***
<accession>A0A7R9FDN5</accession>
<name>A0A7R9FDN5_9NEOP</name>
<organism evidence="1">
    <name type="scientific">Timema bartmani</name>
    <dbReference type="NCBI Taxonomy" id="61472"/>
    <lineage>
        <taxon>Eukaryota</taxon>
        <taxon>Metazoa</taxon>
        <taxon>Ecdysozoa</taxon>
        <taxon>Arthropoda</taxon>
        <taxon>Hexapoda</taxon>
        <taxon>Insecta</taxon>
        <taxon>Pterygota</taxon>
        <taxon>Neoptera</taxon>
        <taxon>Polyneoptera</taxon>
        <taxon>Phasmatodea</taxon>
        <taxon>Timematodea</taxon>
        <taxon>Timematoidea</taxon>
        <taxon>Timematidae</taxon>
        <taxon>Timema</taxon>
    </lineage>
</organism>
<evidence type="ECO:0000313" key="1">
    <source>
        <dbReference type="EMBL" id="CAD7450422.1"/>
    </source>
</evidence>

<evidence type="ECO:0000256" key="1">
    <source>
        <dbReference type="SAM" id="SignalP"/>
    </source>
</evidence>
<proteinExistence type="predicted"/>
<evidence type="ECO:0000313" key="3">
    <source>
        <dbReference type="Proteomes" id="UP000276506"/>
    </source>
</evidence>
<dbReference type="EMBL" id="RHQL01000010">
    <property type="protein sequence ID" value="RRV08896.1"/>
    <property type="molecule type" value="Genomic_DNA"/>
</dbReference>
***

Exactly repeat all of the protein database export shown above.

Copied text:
<accession>A0A7R9FDN5</accession>
<name>A0A7R9FDN5_9NEOP</name>
<organism evidence="1">
    <name type="scientific">Timema bartmani</name>
    <dbReference type="NCBI Taxonomy" id="61472"/>
    <lineage>
        <taxon>Eukaryota</taxon>
        <taxon>Metazoa</taxon>
        <taxon>Ecdysozoa</taxon>
        <taxon>Arthropoda</taxon>
        <taxon>Hexapoda</taxon>
        <taxon>Insecta</taxon>
        <taxon>Pterygota</taxon>
        <taxon>Neoptera</taxon>
        <taxon>Polyneoptera</taxon>
        <taxon>Phasmatodea</taxon>
        <taxon>Timematodea</taxon>
        <taxon>Timematoidea</taxon>
        <taxon>Timematidae</taxon>
        <taxon>Timema</taxon>
    </lineage>
</organism>
<evidence type="ECO:0000313" key="1">
    <source>
        <dbReference type="EMBL" id="CAD7450422.1"/>
    </source>
</evidence>

<evidence type="ECO:0000256" key="1">
    <source>
        <dbReference type="SAM" id="SignalP"/>
    </source>
</evidence>
<proteinExistence type="predicted"/>
<evidence type="ECO:0000313" key="3">
    <source>
        <dbReference type="Proteomes" id="UP000276506"/>
    </source>
</evidence>
<dbReference type="EMBL" id="RHQL01000010">
    <property type="protein sequence ID" value="RRV08896.1"/>
    <property type="molecule type" value="Genomic_DNA"/>
</dbReference>